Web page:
At the opening of the Tertiary chalk sedimentation continued on the northern North Sea. Starting around 63 Ma, the East Shetland Platform was uplifted and tilted towards the south-east. Rapid erosion generated sands that were transported by large river systems to deep water submarine fans. These sands are up to 1 km thick in parts of the Viking Graben.
The Balder Formation records the most intense phase of Tertiary volcanic activity seen in the North Sea and may be the product of an outburst of volcanic activity triggered by the start of ocean floor spreading between Faeroe and Greenland.. In the lower part of the unit there are hundreds of individual volcanic ash layers, mostly only millimetres to centimetres thick but forming a total thickness of over 8 m at the northern end of the North Sea Basin, and known informally as the Balder Tuff. This ash unit is an important marker throughout the North Sea as it produces a distinctive gamma or sonic bow on well logs. The total ash thickness declines toward the south-east, but ashes are found as far away as southern England, Germany and Denmark. The ashes are of theoleiitic-basalt composition and were probably erupted from a large volcano, somewhere along the North Atlantic rift, north-west of Britain.
The cessation of volcanic activity in the early Eocene was accompanied by crustal cooling and subsidence. Sedimentation rates fell in the North Sea and muds replaced sands in the main sedimentary basins. Coastal facies represented by thin marine sandstones occur around the fringe of the East Shetland Platform. Uplift may have resumed around 3 Ma, with increased sediment supply from Scotland and Shetland indicating accelerating erosion under cooling climates.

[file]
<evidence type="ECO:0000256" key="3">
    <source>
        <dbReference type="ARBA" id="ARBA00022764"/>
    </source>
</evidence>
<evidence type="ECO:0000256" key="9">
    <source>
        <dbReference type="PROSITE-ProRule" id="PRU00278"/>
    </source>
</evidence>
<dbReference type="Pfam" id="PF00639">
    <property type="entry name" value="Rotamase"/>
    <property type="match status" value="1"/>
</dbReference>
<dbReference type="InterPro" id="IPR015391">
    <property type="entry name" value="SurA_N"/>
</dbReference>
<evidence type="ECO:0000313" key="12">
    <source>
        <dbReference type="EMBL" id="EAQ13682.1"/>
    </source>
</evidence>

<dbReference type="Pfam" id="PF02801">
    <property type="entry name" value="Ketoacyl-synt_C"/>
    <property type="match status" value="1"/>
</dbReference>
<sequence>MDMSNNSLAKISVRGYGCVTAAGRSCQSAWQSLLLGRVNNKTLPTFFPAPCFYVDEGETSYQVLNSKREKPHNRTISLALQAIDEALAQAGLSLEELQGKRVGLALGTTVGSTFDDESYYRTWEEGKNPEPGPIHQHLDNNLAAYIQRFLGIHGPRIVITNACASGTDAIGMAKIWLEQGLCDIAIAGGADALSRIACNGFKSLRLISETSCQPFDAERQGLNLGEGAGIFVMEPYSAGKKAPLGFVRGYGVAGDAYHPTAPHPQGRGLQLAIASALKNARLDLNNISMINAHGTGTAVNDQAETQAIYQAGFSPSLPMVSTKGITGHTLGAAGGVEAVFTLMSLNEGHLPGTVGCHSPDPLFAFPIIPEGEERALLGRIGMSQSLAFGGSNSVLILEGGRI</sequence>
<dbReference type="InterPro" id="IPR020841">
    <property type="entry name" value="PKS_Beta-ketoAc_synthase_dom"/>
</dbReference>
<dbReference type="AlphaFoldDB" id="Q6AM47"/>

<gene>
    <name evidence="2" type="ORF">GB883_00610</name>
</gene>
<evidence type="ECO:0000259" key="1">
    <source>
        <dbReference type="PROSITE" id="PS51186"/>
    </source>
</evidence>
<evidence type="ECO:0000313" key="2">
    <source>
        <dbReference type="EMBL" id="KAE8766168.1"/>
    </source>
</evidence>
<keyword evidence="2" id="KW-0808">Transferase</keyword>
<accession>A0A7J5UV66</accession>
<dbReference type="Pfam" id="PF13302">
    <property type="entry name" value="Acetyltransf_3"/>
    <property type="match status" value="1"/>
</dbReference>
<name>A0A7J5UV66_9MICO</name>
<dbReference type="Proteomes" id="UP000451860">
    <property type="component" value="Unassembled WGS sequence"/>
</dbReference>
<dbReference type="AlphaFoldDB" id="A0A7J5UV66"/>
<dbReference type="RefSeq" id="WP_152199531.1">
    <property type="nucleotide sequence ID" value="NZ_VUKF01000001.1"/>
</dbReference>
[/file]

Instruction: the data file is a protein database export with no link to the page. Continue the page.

The gross form of Orkney evolved under non-glacial conditions during the Tertiary. Two elements of the Tertiary environment were important here:
The Tertiary climate was much warmer but less varied than that of the Quaternary. Maximum warmth was probably achieved during the Eocene. Vegetation remains and latosols preserved between lava flows in the Tertiary Igneous Province in western Scotland and Faeroe indicate humid tropical conditions. Climates cooled during the Oligocene but remained maritime sub-tropical to warm temperate in character into the middle Miocene. Towards the end of the Miocene, temperatures dropped and temperatures in lowland Scotland remained generally close to today’s. North Atlantic cores indicate that relatively short periods of cold affected Scotland during the Pliocene.
The prevalence of warm and humid conditions is significant for the evolution of the relief. Deep chemical weathering is a highly effective process under these circumstances, leading to etching out of differences in bedrock resistance within the landscape. The deep weathering profiles would have been highly kaolinitic, as in tropical climates today and as shown by the composition of contemporaneous sediments in the northern North Sea. These weathering mantles have been stripped away, latterly by ice sheets in the Quaternary.
Orkney occupied a pivotal position in relation to the opening of the north-eastern Atlantic that commenced around 60 million years ago. Prior to this, in the late Cretaceous, the land mass was almost certainly deeply buried by Chalk and older sediments. The landmass was producing little sediment at this time and fine-grained mudstones were deposited in the northern North Sea, probably sourced from nearby Greenland.
Ocean spreading led to regional volcanic activity from western Scotland to Faeroe and Greenland. Orkney was uplifted and probably tilted towards the North Sea. Very large volumes of sand were shed south-eastwards, implying deep erosion of substantial hills or even mountains developed in Devonian and younger cover rocks.
Periods of tectonic calm characterised the middle Eocene and Miocene. Lesser periods of uplift probably occurred in the Late Oligocene and from the late Pliocene and these phases produced the hilly terrain found on Orkney today.